Smartest Things Mom Ever Taught Me (part 2 of 3 )

Spring brings many joys, Mother’s Day is one of them. Monday, I shared Best MotherHood Advice EVER!  It was the first in a 3 part series on impressive tips for mothering. These strategies should be given to each mother at birth, but hey, I’m impartial to the author. Enjoy!

QC Supermom & Rose Rock

QC Supermom & Rose Rock

3.  Wipe Your Mouth Out Before You Come into the House

My children were not allowed to curse inside our home—lies were not welcome either. Words that hurt others were also not permitted. All of that negative talk should be cleaned up before anyone comes into my house, or yours.

  • Don’t Pay the Profanity Price. Anyone who knows how to communicate well is more likely to be taken seriously. If your child’s conversation is a cascade of cussing, respectable people will give him the brush-off. Even if he’s not ignored, he will leave a bad impression. You can stop your children from being a disrespected person if you stress this fact of life.
  • Buy Your Kid Some Battle Armor. Your biggest job is to build up your children—let them know how great they are. This helps equip them to deal with whatever comes at them, especially if there are bullies or people who try to humiliate them. You put some invisible “armor” on your kids every time your validate how important they are to you. Do it enough and nothing can penetrate that “armor” away from home.
  • Dispel the Lie: Names Do Hurt. Of course, being called a name won’t admit you to a hospital, but words that shame wound deeply and can still hurt years later. After all, broken bones can be fixed, but hurtful words and taunts can cause pain for a lifetime. Insults, like name-calling, can create self-doubt that doesn’t go away. It’s even worse if a parent hurls verbal abuse.
  • Tell the Truth and Nothing but the Truth. The expectation in my house was simple: we expected our children to tell the truth. No matter what a child did, we parents were there to help—as long as they came to us with the truth. We did not accept lies. Be sure to give positive support for honesty, even if you must deliver consequences for the actual bad deed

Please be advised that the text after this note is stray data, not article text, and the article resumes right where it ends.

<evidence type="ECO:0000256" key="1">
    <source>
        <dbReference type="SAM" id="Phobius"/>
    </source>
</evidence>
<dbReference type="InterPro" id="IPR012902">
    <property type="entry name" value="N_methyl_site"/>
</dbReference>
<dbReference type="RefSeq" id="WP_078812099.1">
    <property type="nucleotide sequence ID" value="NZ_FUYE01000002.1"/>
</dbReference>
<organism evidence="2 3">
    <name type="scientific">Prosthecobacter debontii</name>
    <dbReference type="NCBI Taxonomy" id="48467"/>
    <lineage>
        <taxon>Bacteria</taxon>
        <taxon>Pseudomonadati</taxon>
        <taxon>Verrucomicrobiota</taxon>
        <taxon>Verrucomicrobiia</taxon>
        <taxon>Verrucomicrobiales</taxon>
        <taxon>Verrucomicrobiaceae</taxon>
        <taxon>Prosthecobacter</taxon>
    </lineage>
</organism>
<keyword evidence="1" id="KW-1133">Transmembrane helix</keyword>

Remember, to make it plainly understood: your children must tell you the truth. It is so important to instill respectful and honest communications inside your home—leave the cuss words, lies, and shameful behavior outside the front door.

4. Feed Them and They Will Tell You Everything d at chima

Even with all the commotion and busy work involved, there are moments when I’d give anything to have all my children back as they were, ready for me to serve up dinner. It was great to sit back with Julius and watch the kids laugh and talk. Nobody had to run upstairs or do homework. It was a special family time.

We made the time to connect. We used it as a chance to listen and to learn about the kids. We were surprised at what we found—even when we didn’t look too hard.

  • Stop the Distractions Before You Sit Down. Turn off iPods and computers—lose the cell phones. Don’t allow toys or games, either. Parents—as tempting as   it is—don’t bring the mail to the table. Make it an island of calm for your day.
  • Make Every Meal an Occasion. You don’t need to prepare a four-course dinner from scratch to have the benefits of a family meal. It doesn’t matter what you serve. Even if it’s fast food or takeout, you must have everyone sit down together at the table. We’ve eaten sub-sandwiches from the corner deli and had the best evening by just relaxing and sharing.